Tai Tokerau Māori have been given a first hand account of the Government's Covid19 vaccine rollout - and asked where it can be most effective - at a series of hui hosted by fellow Northlander Peeni Henare.
Associate Minister for Māori Health Peeni Henare (Ngāti Hine, Ngāpuhi) concluded the first-round of hui with whānau and hāpori in Te Tai Tokerau yesterday, discussing the Government's plan for the Covid-19 vaccine rollout and seeking answers as to where funding will be most effective in vaccination efforts.
The rollout of the vaccine for non-border workers began in Te Tai Tokerau on Monday in Kaitaia and is set to begin in Whangārei, Kaikohe, and Dargaville at the beginning of next week. Around 42,000 doses of the Pfizer/BioNTech vaccine have already been administered throughout the country.
Henare began the Te Tai Tokerau roadshow at Terenga Parāoa Marae on Tuesday morning, with a number of Māori health providers, whānau, hapū, and iwi leaders in attendance. The MP for Tāmaki Makaurau, who is from Moerewa, was joined by the deputy director general of Māori health John Whaanga (Ngāti Rākaipaaka, Ngāti Kahungunu, Ngāti Rongomaiwahine) and Dr Mataroria Lyndon (Ngāti Kahu, Ngāti Hine, Ngātiwai, Ngāti Whātua), who both stressed the importance of pakeke getting vaccinated at the earliest opportunity.
"We all know there is nothing more important than sitting face-to-face to have this conversation... Each and everyone of you has outreach in the community far beyond ours," Henare told the crowd.
The Government announced almost four weeks ago that their priority for the rollout of the vaccine under phase two were kaumātua, kuia, those living with them, people with pre-existing health conditions, and Tāmaki ki te Tonga (South Auckland). The purpose of the roadshow is for the Government to learn how it can best support community health providers in order to ensure an efficient and effective rollout of the vaccine throughout the country.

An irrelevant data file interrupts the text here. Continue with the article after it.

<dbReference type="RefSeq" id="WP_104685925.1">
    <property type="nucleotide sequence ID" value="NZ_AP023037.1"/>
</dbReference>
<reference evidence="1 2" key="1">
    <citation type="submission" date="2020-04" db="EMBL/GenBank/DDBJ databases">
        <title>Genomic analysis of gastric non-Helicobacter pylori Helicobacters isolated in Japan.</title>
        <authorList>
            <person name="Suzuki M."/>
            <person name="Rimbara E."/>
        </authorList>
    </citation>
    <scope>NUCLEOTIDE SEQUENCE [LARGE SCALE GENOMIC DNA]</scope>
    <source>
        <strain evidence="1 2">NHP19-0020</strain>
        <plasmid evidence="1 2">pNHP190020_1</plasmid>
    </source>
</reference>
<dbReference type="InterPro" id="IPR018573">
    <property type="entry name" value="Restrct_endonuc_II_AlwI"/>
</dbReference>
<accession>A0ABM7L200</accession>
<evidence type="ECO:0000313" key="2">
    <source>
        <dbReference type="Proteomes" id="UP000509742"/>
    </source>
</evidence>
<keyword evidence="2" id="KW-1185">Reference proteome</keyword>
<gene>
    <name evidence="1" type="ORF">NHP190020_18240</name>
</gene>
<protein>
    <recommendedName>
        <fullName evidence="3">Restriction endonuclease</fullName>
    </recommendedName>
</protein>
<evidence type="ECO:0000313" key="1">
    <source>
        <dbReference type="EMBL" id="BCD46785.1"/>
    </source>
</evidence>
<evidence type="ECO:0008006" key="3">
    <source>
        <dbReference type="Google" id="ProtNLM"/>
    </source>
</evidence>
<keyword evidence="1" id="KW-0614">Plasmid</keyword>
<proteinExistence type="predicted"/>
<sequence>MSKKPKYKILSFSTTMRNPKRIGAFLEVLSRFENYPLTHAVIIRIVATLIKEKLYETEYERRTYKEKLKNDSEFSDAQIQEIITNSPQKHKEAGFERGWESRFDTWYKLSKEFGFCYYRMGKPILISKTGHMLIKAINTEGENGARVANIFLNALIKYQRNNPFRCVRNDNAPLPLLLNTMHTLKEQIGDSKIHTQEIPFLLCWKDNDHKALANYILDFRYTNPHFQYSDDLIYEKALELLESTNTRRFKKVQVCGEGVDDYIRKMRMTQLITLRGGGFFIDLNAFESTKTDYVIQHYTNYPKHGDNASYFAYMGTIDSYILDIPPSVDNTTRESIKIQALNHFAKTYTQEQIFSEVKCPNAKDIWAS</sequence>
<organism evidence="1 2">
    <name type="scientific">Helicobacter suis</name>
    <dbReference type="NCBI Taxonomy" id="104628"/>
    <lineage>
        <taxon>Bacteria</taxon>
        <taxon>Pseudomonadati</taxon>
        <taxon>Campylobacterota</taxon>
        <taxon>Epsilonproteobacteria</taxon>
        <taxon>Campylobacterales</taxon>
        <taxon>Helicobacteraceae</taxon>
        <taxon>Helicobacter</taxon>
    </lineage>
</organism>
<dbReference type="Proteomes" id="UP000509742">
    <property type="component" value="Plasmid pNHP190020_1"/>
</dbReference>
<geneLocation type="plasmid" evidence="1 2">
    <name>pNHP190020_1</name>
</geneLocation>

"A single mainstream approach is not going to reach all of our people," Whaanga said.
According to Whaanga, there will be two tranches of funding made available to health providers rolling out the vaccine, on top of mainstream funding that will be made available. Tranche one will see $11 million made available to support organisations to prepare for the vaccine rollout in their communities. Tranche two will be tailored specifically towards ongoing vaccine support services, such as communication and kaiāwhina support. The second lot of funding will include contestable funds for smaller organisations wanting to do outreach in their communities.
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"Communities move a lot faster than we do. Communities have a far greater reach than we do... It's our intention to get funding out to those providers within the next month," Whaanga said.
Some in attendance at Terenga Parāoa said there are concerns in the community about the risks associated with such a quickly developed vaccine and the information being provided by the Government around these. A decision on how and when Aotearoa's Covid-19 vaccine adverse event data will be tracked and released is still being worked through by the Ministry of Health. Henare promised that he would relay the concerns to the right people and return with answers.
"This won't be one hit. We've made it clear that we must come back and close this loop," said Henare.
Meanwhile, Lyndon, who has already received his first dose of the vaccine, tried his best to quell concerns around the vaccine's safety.
"What I see from the evidence is that it is safe, it is effective, and it will save lives," said Lyndon.